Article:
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Variability in Slope Sandstone Bodies: Linkage to Slope Morphology and Evolution

Romans, Brian; Hubbard, Stephen M.; Stright, Lisa; Auchter, Neal C.

Prediction and characterization of sandstone reservoirs deposited in deep-water slope environments has significantly improved over the past two decades, largely as a result of 3-D seismic data acquisition for appraisal and development. However, consistently accurate prediction of sub-seismic reservoir heterogeneity remains elusive. High-relief slope systems are particularly challenging because of local gradient changes caused by mass wasting and/or syn-depositional substrate deformation, in addition to turbidity current processes. Comparison of sandstone bodies from two outcropping slope systems in the Magallanes Basin, Chile, provide insights into patterns of sandstone body geometry and facies distribution, as well as linkages between sub-seismic- and seismic-scale stratigraphic packaging. The slope systems analyzed are both from the Tres Pasos Formation; high relief slopes prograded axially along the foredeep. The northern Tres Pasos (NTP) slope system is dominated by evidence for frequent mass wasting, and the southern Tres Pasos (STP) consists of mapped clinoforms with > 1 km of relief. The older NTP is ~50 km north of the STP.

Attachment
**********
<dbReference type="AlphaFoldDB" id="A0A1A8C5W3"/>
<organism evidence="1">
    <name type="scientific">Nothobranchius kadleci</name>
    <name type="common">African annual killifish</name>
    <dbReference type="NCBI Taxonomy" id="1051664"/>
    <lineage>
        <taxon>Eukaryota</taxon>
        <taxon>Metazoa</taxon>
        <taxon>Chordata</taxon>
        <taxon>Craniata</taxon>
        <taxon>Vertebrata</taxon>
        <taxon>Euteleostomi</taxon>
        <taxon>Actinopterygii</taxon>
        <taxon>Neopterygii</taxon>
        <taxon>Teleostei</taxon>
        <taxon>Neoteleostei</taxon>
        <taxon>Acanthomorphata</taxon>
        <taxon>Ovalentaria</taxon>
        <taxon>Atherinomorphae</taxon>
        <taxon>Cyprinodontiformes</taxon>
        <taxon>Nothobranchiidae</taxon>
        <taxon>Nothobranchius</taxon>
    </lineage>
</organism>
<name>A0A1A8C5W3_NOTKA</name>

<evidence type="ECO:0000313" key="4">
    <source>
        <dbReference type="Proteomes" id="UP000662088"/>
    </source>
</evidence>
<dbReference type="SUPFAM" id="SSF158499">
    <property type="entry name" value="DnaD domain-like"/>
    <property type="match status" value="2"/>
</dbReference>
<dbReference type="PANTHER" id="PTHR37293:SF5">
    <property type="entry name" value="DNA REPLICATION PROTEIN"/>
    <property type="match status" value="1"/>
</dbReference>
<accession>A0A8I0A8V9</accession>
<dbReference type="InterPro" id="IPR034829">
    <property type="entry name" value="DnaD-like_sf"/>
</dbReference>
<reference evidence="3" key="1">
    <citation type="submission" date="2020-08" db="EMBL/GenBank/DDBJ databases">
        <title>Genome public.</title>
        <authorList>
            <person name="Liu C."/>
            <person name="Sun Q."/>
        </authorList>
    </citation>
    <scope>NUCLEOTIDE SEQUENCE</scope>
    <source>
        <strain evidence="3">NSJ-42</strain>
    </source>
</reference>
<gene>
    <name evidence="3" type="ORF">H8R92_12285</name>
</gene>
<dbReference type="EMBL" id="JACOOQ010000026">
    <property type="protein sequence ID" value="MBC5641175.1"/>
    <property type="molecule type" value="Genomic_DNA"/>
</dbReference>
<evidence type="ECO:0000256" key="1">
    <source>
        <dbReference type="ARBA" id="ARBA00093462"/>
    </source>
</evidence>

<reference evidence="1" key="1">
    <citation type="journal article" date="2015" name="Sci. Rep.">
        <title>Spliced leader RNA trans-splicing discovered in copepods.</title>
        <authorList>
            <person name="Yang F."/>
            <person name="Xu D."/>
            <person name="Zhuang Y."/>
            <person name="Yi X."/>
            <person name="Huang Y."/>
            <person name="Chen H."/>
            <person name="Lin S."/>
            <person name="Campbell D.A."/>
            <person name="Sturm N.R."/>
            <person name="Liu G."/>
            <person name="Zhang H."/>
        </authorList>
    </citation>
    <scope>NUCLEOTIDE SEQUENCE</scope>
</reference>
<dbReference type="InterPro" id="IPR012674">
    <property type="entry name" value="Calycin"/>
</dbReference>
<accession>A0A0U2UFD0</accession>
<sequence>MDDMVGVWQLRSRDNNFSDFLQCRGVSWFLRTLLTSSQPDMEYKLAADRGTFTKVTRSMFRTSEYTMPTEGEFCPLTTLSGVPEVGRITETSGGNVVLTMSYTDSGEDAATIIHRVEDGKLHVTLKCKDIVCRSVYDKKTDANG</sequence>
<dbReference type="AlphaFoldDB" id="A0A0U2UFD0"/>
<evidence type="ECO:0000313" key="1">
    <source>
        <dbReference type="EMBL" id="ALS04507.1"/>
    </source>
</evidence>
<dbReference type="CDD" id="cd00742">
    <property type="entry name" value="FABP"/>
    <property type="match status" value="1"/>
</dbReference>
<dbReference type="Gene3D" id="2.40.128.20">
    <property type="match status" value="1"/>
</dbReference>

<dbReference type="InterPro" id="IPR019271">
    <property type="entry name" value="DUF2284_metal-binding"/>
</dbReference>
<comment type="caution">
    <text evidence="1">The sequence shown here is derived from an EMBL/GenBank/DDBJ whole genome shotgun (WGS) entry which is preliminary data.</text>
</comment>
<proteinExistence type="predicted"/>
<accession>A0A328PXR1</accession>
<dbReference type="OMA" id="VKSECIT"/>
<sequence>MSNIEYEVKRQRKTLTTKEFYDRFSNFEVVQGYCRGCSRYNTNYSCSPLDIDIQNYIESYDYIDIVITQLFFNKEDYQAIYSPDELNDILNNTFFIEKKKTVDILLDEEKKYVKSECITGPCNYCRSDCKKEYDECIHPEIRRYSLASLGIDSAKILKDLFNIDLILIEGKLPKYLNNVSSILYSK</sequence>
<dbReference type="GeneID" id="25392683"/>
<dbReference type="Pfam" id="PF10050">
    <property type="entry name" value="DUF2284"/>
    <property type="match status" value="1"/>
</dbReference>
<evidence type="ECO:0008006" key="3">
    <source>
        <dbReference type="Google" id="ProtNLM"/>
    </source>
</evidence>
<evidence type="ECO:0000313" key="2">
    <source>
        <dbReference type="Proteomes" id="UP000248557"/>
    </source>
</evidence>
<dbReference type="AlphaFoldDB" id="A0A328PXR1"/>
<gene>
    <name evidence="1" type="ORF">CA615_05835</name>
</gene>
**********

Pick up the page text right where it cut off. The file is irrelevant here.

Sandstone bodies of the NTP are attributed to intraslope fans and channelized lobes. Thick (20-100 m) mudstone-dominated intervals interpreted as mass transport deposits in between the sandstone bodies have a noticeable effect on overall sand body architecture. The sandstone bodies of the STP represent channel-fills with systematic internal facies distributions, including sandstone-rich axes transitioning to sandstone-poor facies in off-axis and margin positions. High-resolution 3-D mapping demonstrates that STP channel-fill bodies of similar size and geometry cluster to form larger-scale channel complexes with dimensions similar to those imaged in seismic data. Although many of the NTP sandstone bodies have favorable reservoir characteristics internally, their overall geometry is more variable and their stacking less systematic compared to the channelized STP architecture. We interpret these fundamental differences to be a function of the overall slope gradient and aggradation history. In the north, slope readjustment occurred frequently enough to significantly influence the substrate topography over which sand-laden turbidity currents traversed. In contrast, the systematic channel-fill deposition and stacking of the STP system suggests a long-lived phase of turbidity current delivery to the base of slope.


AAPG Search and Discovery Article #90163©2013AAPG 2013 Annual Convention and Exhibition, Pittsburgh, Pennsylvania, May 19-22, 2013